American Airlines Boeing 737 Crew Robbed At Gunpoint – Simple Flying


An American Airlines Boeing 737 crew were robbed at gunpoint in Costa Rica this week. The crew had been traveling from their hotel accommodation to San Jose, ahead of a flight back to Miami, when they were accosted by two men. The flight eventually proceeded with a seven-hour delay.

American Airlines Boeing 737-823 N902NN (1)
An American Airlines crew were robbed on their way to the airport. Photo: Vincenzo Pace | Simple Flying

A seven-hour delay

An American Airlines flight from Costa Rica to Florida was delayed by several hours this week for an unusual reason. View From The Wing first noticed the delay, and reported the incident on its site. According to the report, the reason for the delay was that the poor crew had been robbed on their way to the airport.

With an early departure, the crew were picked up from their hotel accommodation at around 04:30 in the morning. The van apparently ran over something in the road; a plastic box of some sort. As it was being dragged along the road underneath the van, the driver stopped to clear the blockage.

At this point, it became clear that the box had been placed there on purpose. As the driver exited the vehicle, a man jumped into the driver’s seat armed with a knife, and demanded all cell phones and electronics from the terrified passengers. Strangely, he did not ask for their wallets.

Then, another man opened the sliding door on the side of the van and leaped into the vehicle. He brandished a gun, and reportedly held it to the heads of crewmembers until everyone handed over their belongings.

The gunmen left, and the driver took the shaken crewmembers back to the hotel.

The flight eventually took off more than seven hours behind schedule. Flight data: RadarBox.com

The flight was scheduled to take off from San Jose at 05:20 CST. IT should have been arriving in Miami at just after 10:00 that morning, but ended up being delayed for around seven hours. It finally departed at 12:34 local time, arriving into Miami two and a half hours later at 17:03 local.

It’s not clear if the same crew operated the flight or if a relief crew were brought in to continue the service. For the passengers, it was an unwelcome delay to their planned trip. For the crewmembers involved, it’s going to be an experience they won’t forget in a hurry.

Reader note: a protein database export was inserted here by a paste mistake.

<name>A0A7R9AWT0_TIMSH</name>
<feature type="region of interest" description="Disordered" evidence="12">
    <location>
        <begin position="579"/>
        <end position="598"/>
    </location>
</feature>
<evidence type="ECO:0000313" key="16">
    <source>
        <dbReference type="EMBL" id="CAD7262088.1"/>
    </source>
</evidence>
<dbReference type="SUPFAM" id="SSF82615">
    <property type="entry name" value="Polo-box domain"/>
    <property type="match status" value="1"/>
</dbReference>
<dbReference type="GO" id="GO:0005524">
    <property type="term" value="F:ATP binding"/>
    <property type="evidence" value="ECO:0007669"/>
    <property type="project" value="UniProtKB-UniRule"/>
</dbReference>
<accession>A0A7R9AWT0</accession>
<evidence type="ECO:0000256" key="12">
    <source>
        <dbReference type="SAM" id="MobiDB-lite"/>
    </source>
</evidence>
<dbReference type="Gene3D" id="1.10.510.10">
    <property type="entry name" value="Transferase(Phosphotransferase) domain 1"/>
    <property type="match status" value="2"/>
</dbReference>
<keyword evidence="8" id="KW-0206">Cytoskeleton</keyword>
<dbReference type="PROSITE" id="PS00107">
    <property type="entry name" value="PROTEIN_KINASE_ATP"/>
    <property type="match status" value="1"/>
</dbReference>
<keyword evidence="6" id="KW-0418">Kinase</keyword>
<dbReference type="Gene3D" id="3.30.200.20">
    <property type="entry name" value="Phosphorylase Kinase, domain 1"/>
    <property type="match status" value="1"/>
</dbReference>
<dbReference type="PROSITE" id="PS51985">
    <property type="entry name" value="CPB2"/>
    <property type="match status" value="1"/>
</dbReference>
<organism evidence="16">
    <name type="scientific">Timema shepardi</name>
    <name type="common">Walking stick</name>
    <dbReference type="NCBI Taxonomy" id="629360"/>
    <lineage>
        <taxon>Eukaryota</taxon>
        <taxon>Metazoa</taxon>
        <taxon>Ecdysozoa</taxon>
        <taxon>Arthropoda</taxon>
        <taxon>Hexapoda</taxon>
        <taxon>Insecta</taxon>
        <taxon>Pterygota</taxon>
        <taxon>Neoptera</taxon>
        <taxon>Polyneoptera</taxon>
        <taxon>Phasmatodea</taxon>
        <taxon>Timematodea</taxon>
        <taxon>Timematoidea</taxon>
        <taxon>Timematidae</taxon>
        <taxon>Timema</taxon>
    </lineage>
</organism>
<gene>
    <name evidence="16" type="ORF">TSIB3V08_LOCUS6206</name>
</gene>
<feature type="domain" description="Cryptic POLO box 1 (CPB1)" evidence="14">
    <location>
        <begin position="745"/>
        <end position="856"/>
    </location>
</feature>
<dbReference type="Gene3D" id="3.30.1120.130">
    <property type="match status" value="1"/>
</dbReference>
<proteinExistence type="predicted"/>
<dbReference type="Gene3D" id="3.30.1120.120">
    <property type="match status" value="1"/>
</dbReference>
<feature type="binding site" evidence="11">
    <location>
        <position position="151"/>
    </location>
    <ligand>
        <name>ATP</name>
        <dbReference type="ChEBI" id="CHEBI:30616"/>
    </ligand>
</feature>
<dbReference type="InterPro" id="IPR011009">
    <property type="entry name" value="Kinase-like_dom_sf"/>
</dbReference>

American Airlines confirmed the incident to Simple Flying, telling us,

“We are aware that our crew members unfortunately fell victim to a crime while en route to Juan Santamaría International Airport (SJO) on March 16. Our security team is in close contact with local law enforcement and have acted quickly to implement enhanced measures to ensure the safety of our team members.”

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Is Costa Rica dangerous?

By the nature of their job, airline crew sometimes find themselves in dangerous situations. For the most part, the danger is usually nothing more than a rowdy passenger or the hazards of inflight turbulence. But in some parts of the world, the danger has nothing to do with the flight at all.

Two years ago, a flight crew working for Air Europa were held at gunpoint in Venezuela. Soon after that, the FAA issued an emergency order prohibiting air operators from landing at or flying low over the country. The political turmoil in the nation meant it was seen as a high risk.

For the most part, crews are not put at risk. Photo: Fabrizio Gandolfo via Wikimedia

In other parts of the world, aircraft have been shot at, whether on purpose or by mistake. In the case of the Ukraine International flight last January, and Malaysia Airlines MH17 in 2014, a case of mistaken identity led to a tragedy.

But for Costa Rica, the country is largely seen as a safe place to visit. However, due to an increase in crime in recent years, the US Department of State’s Overseas Security Advisory Council raised it to a ‘Level 2’ destination last year, meaning ‘exercise increased caution.’ Its advisory says that,

While petty crime is the predominant threat for tourists in Costa Rica, violent crime, including armed robbery, homicide and sexual assault, occurs in Costa Rica. The Costa Rican government provides additional security resources in areas frequented by tourists.

While that’s a warning indeed, it’s not unusual for countries to be given level 2 status. Also on the OSAC list are Bermuda, Grenada, Mauritius and Thailand. The ranking goes from level 1 – travel freely, to level 4 – do not travel. It remains to be seen if the ranking for Costa Rica is reconsidered in light of this week’s event.



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